Bota Box is one brand of wines, mostly from Napa Valley, that has really thought this effort through. The packaging is environmentally-friendly. That means it easily breaks down in the dump. Yes, you are correct, “environmentally friendly” sounds a whole lot better than “it breaks down in the dump” – a clear example of marketing types earning their keep.

What Bota Box brings to your table are a couple of things. First of all, as the wine is dispensed, the bag holding the wine collapses, keeping the wine-to-air ratio small. And make no mistake; air is the enemy of wine storage. The benefit of air not affecting undispensed wine is that the wine does not deteriorate. The folks at Bota Box claim the wine in their package can last 45 days after opening. I honestly can’t comment on that as I 1) have not tried the experiment, and 2) cannot fathom any opened wine in New Orleans lasting 45 days without being consumed within a quarter of that time, at the most.

Another advantage of Bota Box is that there’s a lot of wine in a compact package. Four bottles in the space of two at a greatly discounted price, usually under $20.

A further consideration is that for parties, Carnival balls, parades, festivals and gatherings, this is a great way to dispense wine to a lot of consumers. I took wine-in-a-bag-in-a-box to a Super Bowl party and it was big hit. Folks loved to just walk up, press the button on the dispenser, and fill’er up.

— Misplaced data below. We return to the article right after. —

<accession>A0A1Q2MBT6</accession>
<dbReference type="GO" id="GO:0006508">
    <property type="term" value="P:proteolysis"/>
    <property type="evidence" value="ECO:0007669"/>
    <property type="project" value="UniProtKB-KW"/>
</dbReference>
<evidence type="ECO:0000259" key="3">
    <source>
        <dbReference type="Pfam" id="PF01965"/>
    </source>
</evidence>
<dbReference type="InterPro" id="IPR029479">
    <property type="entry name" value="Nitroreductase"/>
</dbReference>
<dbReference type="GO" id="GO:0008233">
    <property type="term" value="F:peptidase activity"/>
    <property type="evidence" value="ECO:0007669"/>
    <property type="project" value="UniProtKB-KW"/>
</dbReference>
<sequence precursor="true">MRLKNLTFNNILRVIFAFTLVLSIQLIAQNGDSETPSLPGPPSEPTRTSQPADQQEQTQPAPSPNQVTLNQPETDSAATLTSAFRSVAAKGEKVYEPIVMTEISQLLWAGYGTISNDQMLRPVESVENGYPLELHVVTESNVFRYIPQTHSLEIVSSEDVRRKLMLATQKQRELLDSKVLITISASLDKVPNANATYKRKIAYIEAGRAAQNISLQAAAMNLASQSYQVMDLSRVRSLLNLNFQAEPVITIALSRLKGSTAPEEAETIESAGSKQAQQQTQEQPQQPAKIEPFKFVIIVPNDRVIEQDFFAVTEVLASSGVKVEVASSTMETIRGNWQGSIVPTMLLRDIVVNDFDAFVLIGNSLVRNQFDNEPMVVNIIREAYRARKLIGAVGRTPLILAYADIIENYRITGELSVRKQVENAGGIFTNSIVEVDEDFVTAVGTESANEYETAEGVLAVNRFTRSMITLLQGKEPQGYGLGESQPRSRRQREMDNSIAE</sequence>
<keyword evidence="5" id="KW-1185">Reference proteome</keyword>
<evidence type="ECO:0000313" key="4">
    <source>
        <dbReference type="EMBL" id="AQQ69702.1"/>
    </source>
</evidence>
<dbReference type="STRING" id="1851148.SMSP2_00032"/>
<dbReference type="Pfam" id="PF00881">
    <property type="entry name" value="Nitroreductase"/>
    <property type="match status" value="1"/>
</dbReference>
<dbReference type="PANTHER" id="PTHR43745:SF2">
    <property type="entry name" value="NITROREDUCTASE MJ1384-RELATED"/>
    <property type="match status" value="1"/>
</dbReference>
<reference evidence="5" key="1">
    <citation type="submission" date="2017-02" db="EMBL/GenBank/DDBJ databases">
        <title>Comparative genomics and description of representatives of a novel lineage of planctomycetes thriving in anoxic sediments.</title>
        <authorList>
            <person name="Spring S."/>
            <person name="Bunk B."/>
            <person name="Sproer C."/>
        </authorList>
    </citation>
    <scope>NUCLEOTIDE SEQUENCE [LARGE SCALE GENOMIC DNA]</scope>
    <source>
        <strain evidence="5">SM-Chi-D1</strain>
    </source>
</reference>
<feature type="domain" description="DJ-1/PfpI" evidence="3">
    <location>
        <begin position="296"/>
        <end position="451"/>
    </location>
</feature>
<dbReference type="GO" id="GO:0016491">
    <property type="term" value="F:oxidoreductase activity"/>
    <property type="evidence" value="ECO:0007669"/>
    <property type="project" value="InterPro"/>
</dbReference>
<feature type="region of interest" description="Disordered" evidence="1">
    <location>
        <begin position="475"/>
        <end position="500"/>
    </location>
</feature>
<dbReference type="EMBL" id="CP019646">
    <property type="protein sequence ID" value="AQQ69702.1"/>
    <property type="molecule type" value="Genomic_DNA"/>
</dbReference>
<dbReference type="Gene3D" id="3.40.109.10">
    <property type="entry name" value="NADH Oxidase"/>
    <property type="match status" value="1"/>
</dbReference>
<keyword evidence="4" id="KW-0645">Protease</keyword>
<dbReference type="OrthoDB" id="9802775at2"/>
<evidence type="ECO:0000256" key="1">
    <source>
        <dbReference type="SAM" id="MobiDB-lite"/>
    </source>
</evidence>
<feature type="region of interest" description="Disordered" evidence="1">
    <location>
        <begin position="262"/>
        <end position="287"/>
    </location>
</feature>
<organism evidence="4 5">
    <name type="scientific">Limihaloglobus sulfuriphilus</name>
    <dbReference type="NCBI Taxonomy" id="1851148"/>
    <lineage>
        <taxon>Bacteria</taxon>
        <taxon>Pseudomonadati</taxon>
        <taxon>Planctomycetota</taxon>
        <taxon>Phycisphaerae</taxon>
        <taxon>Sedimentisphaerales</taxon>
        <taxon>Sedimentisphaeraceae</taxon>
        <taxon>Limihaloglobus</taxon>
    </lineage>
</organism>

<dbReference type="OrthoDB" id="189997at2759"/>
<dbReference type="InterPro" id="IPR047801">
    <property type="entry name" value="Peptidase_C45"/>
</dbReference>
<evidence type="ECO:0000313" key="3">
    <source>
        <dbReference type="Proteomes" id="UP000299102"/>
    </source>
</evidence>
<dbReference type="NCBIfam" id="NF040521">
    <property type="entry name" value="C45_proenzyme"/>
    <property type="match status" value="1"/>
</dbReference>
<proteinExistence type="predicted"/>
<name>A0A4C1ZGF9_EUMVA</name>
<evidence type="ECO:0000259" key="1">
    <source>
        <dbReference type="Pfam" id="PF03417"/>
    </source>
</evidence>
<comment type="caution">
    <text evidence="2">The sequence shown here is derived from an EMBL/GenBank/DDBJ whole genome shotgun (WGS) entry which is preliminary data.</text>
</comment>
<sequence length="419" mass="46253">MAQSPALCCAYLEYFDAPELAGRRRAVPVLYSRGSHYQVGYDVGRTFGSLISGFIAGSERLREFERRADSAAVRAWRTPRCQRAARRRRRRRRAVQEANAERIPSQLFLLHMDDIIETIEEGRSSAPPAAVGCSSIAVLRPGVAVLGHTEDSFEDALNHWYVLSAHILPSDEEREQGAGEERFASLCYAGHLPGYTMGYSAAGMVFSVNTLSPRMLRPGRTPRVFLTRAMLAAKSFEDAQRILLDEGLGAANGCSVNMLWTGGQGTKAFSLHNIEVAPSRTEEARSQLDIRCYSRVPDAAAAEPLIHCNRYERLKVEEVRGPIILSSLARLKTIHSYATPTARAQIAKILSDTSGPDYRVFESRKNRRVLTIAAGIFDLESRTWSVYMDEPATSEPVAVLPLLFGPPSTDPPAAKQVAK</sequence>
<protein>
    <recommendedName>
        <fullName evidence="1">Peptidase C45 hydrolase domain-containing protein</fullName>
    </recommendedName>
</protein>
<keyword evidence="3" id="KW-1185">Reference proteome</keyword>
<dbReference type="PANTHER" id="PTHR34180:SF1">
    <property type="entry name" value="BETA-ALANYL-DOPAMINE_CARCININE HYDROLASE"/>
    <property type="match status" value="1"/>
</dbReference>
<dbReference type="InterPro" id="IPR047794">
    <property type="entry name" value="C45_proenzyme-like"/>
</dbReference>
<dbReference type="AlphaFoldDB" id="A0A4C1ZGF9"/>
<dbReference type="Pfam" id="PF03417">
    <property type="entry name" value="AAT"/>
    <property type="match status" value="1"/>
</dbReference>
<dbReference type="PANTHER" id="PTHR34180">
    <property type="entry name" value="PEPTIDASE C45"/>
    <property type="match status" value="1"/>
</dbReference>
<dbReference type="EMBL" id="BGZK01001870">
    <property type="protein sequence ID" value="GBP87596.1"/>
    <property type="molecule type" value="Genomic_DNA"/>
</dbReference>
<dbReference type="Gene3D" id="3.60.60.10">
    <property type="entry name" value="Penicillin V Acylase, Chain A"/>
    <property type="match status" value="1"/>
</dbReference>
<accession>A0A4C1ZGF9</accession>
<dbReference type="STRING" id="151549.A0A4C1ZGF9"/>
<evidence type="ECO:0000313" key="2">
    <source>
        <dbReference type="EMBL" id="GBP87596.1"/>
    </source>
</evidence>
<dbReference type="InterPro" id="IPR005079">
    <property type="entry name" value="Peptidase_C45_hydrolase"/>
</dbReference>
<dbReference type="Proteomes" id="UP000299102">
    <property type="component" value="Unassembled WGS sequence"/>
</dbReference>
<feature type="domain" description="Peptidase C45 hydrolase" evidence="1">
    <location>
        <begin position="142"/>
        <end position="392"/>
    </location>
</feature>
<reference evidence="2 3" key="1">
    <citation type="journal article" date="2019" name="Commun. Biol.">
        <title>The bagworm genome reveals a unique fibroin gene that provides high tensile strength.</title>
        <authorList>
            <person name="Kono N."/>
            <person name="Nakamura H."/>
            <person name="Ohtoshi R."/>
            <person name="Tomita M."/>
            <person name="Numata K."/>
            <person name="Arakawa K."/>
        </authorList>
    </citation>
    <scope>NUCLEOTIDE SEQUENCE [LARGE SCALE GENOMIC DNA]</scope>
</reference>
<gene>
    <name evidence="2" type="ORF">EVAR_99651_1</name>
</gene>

“Bota” is the name of the wine receptacle, a goatskin, which the Spanish would carry with them. The name fits here, too.

I go through all of this explanation as a way to convince you to set aside prior conceptions and give this package, and the wine, a chance. The package is excellent, and the wine is agreeable. After all, just 15 years ago, would you have believed you would read wine articles with no paper or printing process involved at all?

Another Opportunity     

 Do You Really Care What Contains It?

While we are on the topic of design, no country has led the modern revolution like Italy. The Italians are stylish while maintaining a base-look rooted in classic lines. From automobiles to fashion, the designs that come out of Italy never fail to turn heads.

I guess the shoulders of a garment, which are often well-defined, and the shoulder of a wine bottle, that curved part near the top, are viewed by the Italians as two separate issues. They like the coat, not so enamored with the glass package.

A new line of wines, Voga, has taken the curve out of the bottle. Looking something like a high-end drinking water bottle in a top-of-the-line restaurant, Voga still has a cork, but also includes a screw cap. Make no enemies.

The wines contained in the modern, slender glass package are Pinot Grigio, Merlot, Quattro (a blend of Shiraz, Merlot, Cabernet Sauvignon and Pinot Noir) and a Sparkling Pinot Grigio. The wines, as you would expect, are varietally specific, fresh, easily enjoyed, and not expensive, about $13.

Again, it’s your call as to whether to enjoy a good wine at a good cost. The package is a bit of lagniappe and is certain to create discussion. But, in all honesty, Voga’s presentation is going to look pretty good alongside your Ferrari.